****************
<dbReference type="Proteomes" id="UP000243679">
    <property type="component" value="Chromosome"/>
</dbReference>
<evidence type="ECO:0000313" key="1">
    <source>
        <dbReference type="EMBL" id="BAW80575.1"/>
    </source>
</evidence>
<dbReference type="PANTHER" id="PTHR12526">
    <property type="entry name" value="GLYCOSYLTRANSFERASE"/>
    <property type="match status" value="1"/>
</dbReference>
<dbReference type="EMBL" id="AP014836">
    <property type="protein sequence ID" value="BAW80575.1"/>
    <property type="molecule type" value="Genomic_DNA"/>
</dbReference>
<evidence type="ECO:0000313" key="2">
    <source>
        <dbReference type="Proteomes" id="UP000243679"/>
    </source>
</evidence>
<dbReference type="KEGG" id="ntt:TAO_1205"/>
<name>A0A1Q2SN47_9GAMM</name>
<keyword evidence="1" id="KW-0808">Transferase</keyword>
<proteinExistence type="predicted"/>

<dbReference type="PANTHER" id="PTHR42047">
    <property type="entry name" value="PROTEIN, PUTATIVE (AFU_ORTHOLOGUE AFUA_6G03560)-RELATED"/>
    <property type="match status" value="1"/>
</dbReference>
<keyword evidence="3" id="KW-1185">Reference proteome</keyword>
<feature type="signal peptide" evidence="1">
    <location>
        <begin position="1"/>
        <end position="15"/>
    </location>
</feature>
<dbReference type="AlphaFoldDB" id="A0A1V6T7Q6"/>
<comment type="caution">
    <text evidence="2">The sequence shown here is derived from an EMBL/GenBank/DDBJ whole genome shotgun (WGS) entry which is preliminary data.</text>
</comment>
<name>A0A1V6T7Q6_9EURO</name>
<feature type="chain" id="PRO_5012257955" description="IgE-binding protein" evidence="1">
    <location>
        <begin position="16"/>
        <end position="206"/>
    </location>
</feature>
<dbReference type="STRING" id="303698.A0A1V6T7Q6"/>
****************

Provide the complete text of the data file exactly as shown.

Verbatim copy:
<dbReference type="Proteomes" id="UP000243679">
    <property type="component" value="Chromosome"/>
</dbReference>
<evidence type="ECO:0000313" key="1">
    <source>
        <dbReference type="EMBL" id="BAW80575.1"/>
    </source>
</evidence>
<dbReference type="PANTHER" id="PTHR12526">
    <property type="entry name" value="GLYCOSYLTRANSFERASE"/>
    <property type="match status" value="1"/>
</dbReference>
<dbReference type="EMBL" id="AP014836">
    <property type="protein sequence ID" value="BAW80575.1"/>
    <property type="molecule type" value="Genomic_DNA"/>
</dbReference>
<evidence type="ECO:0000313" key="2">
    <source>
        <dbReference type="Proteomes" id="UP000243679"/>
    </source>
</evidence>
<dbReference type="KEGG" id="ntt:TAO_1205"/>
<name>A0A1Q2SN47_9GAMM</name>
<keyword evidence="1" id="KW-0808">Transferase</keyword>
<proteinExistence type="predicted"/>

<dbReference type="PANTHER" id="PTHR42047">
    <property type="entry name" value="PROTEIN, PUTATIVE (AFU_ORTHOLOGUE AFUA_6G03560)-RELATED"/>
    <property type="match status" value="1"/>
</dbReference>
<keyword evidence="3" id="KW-1185">Reference proteome</keyword>
<feature type="signal peptide" evidence="1">
    <location>
        <begin position="1"/>
        <end position="15"/>
    </location>
</feature>
<dbReference type="AlphaFoldDB" id="A0A1V6T7Q6"/>
<comment type="caution">
    <text evidence="2">The sequence shown here is derived from an EMBL/GenBank/DDBJ whole genome shotgun (WGS) entry which is preliminary data.</text>
</comment>
<name>A0A1V6T7Q6_9EURO</name>
<feature type="chain" id="PRO_5012257955" description="IgE-binding protein" evidence="1">
    <location>
        <begin position="16"/>
        <end position="206"/>
    </location>
</feature>
<dbReference type="STRING" id="303698.A0A1V6T7Q6"/>